Reviewed By

L. Sue
My Precious! It has been a long and grueling 9 years since we last visited Middle Earth on the big screen. Over that time other directors picked (GASP!), and other bigger, flashier, franchises established while Middle Earth expectations just kept escalating. The whispers started as soon as the Hobbit idea leaked, can Peter Jackson do it again? Will he have what it takes? Can The Hobbit match LOTR? As The Shire came on the screen, in all its vibrant greens and blues and the theme song started, these questions swirled in my head.

Not to get caught up in the questions though, I stopped thinking and starting actually watching the movie. I was curious to see how the LOTR actors whose characters aren't in The Hobbit would be integrated. Frodo had a few scenes, done in a way that didn't take away from the original Hobbit story. It was like the LOTR Films passing the baton to the next generation, which is a bit odd since The Hobbit is the prequel to LOTR. It also occurred to me that I don't actually recall the Hobbit story, having read it now over 15 years ago. As to how accurate the movie was to the book, I can't state with authority. The changes that were made weren't Jar Jarring, if you catch my drift. Also any story changes that allow Sylvester McCoy to be in your movie are good moves in this Doctor Who Fan's books.

The film adaptation was a concern for me going in to the movie, knowing that this journey was shorter (physically) and only one book. How were three movies going to be squeezed out of one book? The brilliance of the LOTR movies was that the screen writers knew what to edit from the books to keep a movie audience interested. The Hobbit was going to require the opposite, adding scenes to the original story. I didn't
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feel the movie suffered for this, but I can see some complaining about the length of the movie. However, this is Middle Earth, there will be sweeping tableaus of New Zealand and instrumental music cuing the entrance of Gollum and The Ring that by law require 3 hours. Those expecting a shorter movie should check their DVDs, the LOTR movies were of the same length, and while one can argue the LOTR content was greater, three hours of any movie is three hours. As for the amazing scenes of the plains, rolling hills, and mountains of New Zealand? I want to go to there. New Zealand couldn't have asked for a better travel ad than This Movie.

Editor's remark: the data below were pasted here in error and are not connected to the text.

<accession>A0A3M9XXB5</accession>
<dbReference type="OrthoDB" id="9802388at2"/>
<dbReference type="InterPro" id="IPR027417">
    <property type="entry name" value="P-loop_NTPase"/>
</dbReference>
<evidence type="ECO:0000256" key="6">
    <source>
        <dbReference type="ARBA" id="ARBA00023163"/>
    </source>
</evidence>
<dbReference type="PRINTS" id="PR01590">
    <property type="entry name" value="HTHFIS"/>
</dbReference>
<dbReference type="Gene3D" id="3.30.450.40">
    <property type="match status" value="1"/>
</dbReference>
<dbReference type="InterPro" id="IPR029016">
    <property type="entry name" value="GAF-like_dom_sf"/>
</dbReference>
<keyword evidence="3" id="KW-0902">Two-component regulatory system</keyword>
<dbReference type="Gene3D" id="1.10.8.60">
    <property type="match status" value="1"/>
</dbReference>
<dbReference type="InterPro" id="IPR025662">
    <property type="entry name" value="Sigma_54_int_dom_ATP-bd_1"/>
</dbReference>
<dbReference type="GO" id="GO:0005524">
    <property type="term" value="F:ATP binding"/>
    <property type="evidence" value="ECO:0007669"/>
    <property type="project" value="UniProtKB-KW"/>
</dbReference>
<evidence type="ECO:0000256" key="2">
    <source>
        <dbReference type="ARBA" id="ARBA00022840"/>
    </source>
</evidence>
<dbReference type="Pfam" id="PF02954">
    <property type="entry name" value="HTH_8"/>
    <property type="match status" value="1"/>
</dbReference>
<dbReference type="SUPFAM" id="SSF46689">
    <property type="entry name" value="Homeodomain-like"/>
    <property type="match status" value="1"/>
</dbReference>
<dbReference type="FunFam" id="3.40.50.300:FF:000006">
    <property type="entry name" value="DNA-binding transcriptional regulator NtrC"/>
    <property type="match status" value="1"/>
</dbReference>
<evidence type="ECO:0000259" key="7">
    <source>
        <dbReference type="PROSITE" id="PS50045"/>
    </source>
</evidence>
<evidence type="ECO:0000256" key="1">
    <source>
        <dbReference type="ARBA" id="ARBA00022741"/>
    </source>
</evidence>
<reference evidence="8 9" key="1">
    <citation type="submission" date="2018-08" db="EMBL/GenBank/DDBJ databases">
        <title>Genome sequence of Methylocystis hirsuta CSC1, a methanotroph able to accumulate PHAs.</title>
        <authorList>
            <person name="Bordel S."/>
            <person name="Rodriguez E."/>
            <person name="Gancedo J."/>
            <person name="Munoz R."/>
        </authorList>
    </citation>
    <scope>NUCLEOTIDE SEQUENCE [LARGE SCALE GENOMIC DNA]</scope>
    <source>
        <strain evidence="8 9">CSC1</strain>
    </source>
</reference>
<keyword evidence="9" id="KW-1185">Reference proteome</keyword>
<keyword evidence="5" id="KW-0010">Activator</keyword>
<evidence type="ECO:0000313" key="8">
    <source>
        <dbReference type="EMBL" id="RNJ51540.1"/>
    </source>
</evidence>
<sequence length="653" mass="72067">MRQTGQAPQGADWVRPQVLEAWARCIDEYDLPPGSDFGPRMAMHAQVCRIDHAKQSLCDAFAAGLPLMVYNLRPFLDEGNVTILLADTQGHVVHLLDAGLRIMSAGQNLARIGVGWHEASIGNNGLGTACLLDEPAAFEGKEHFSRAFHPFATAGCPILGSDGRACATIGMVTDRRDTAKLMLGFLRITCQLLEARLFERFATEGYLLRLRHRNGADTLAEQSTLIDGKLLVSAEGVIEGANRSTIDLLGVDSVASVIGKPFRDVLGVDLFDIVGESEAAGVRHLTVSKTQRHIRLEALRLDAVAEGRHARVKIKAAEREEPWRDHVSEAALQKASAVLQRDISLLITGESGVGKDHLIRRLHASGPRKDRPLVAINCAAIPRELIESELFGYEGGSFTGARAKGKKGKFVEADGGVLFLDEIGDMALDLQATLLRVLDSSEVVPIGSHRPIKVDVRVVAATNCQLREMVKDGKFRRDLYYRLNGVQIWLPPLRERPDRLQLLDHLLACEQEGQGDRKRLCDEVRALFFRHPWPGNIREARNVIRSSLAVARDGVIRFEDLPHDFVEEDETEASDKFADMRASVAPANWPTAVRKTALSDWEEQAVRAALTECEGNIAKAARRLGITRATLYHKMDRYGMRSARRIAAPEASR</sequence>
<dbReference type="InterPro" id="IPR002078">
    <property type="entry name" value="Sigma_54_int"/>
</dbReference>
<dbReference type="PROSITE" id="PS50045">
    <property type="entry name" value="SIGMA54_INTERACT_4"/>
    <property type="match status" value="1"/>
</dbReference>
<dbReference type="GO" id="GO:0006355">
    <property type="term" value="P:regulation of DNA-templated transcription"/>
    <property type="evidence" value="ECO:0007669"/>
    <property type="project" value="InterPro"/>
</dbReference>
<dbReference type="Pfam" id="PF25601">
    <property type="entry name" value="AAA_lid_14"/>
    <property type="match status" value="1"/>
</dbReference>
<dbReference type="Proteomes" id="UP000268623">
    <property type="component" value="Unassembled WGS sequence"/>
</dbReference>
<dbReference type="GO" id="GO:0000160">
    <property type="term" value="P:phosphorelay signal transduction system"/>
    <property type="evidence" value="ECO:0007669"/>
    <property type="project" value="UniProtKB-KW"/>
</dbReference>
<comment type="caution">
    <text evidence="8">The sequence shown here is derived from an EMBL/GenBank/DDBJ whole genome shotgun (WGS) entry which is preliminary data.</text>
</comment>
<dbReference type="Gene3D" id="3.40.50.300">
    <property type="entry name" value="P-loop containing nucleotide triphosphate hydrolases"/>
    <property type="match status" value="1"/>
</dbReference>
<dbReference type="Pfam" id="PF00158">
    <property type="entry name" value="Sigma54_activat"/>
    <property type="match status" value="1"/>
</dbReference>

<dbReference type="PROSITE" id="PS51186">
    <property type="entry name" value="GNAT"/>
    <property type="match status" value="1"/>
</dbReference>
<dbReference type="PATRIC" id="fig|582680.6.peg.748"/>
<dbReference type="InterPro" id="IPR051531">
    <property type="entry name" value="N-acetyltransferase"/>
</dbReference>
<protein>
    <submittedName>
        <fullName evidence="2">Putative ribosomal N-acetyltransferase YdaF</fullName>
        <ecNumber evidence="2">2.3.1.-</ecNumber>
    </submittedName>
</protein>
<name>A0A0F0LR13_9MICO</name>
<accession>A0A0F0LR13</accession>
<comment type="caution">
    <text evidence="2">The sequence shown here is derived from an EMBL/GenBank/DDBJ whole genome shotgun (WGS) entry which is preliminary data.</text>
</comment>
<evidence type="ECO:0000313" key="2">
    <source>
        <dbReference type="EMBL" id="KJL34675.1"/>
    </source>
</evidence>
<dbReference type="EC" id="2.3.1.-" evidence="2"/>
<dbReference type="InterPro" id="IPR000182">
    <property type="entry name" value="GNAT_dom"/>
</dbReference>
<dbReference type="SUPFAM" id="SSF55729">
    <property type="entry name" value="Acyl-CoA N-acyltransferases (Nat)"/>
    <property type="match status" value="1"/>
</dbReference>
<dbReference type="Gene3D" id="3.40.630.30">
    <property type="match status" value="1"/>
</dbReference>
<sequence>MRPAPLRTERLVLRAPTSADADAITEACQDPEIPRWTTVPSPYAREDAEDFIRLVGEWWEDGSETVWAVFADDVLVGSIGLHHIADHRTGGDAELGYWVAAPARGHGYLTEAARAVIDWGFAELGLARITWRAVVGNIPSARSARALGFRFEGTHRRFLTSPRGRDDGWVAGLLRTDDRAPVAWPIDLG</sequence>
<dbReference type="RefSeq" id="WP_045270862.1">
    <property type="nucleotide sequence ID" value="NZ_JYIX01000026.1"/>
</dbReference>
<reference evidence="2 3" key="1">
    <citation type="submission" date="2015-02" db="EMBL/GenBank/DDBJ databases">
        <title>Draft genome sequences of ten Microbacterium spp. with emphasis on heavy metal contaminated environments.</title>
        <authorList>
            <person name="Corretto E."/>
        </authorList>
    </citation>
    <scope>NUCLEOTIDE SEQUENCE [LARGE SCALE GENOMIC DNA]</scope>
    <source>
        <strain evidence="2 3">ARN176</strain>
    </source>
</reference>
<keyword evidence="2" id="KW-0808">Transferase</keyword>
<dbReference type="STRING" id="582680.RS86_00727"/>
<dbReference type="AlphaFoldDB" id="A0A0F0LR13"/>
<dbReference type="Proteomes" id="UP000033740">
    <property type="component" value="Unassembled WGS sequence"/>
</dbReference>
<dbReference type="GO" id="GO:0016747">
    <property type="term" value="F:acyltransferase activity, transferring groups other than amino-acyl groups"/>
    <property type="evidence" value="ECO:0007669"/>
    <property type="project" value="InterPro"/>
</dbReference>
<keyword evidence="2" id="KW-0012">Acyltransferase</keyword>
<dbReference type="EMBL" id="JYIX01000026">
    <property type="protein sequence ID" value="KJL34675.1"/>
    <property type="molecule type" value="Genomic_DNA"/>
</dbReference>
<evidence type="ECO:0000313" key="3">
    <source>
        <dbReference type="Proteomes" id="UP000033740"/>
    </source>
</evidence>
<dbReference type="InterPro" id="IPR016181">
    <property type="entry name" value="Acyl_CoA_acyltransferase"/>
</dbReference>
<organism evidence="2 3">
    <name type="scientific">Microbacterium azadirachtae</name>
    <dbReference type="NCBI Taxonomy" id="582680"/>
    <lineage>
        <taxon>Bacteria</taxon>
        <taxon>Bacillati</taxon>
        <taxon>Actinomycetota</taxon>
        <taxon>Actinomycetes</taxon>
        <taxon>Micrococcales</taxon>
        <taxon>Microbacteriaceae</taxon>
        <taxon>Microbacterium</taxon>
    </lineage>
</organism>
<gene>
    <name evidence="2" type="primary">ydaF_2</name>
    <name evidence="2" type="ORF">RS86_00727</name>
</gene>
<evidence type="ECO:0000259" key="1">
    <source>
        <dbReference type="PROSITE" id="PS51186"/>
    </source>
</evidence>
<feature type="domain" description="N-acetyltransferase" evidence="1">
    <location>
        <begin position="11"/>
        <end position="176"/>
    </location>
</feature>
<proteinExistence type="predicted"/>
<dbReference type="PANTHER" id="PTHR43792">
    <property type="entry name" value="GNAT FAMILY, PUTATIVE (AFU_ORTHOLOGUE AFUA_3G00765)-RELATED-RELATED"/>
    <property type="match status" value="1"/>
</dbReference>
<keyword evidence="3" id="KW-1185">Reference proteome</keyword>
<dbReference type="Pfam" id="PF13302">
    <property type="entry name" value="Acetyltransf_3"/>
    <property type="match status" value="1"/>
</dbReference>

The Hobbit is a shorter journey than LOTR, which was like assembling the UN to defend against the greatest evil ever seen, Sauron. And Smaug the Dragon is no Sauron. The Hobbit has good versus evil themes, but the first installment focused on the Dwarves reclaiming their home from Smaug. Gandalf believes in their cause, which goes a long way for the Dwarves in accomplishing their objective. Gandalf recruits one confused Hobbit, and poor Bilbo suffers the fate of many other trail blazers; the indignity of name calling, the cynics, and his own self doubt. Bilbo weighs the comfort of the Shire, with his second breakfasts, stuffed larders, and warm fire in a dry hole with a cause that literally shows up at his door uninvited. How many amongst us would accept the challenge, to give up that security and help those less fortunate? The Gandalf quote "I find it is the small things ... that keep evil at bay" is Middle Earth speak for "All that is necessary for the triumph of evil is that good men do nothing".

And on that fateful day, Bilbo Baggins wasn't going to do nothing. He was going on an adventure, to see a man about a dragon. The focus of the Hobbit is on one Hobbit, who must struggle to find common ground with Dwarves and interact with Wizards and Elves. Frodo had Samwise and Merry had Pippen along for their LOTR journey, Bilbo had no one. And LOTR had many different journeys, besides that of the Hobbits there is the journey Aragon took, Legolas and the other Elves, and the Men of Rohan and Gondor. All those characters we got to know over the course of the movies, to share in their triumphs and despairs. The dwarves of the Hobbit are not so developed characters (can you name all 13?) but that is not the fault of Peter Jackson, that is simply the function of the story.
Without Bilbo there is no Frodo. Indeed, without The Hobbit there is no ring. So don't penalize The Hobbit because it lacks the scope of LOTR, it sets up a Middle Earth that will be further developed and explored in LOTR. Is Peter Jackson back? You bethca, and I for one look forward to knowing the Dwarves, Smaug, and Bilbo better in future movies.
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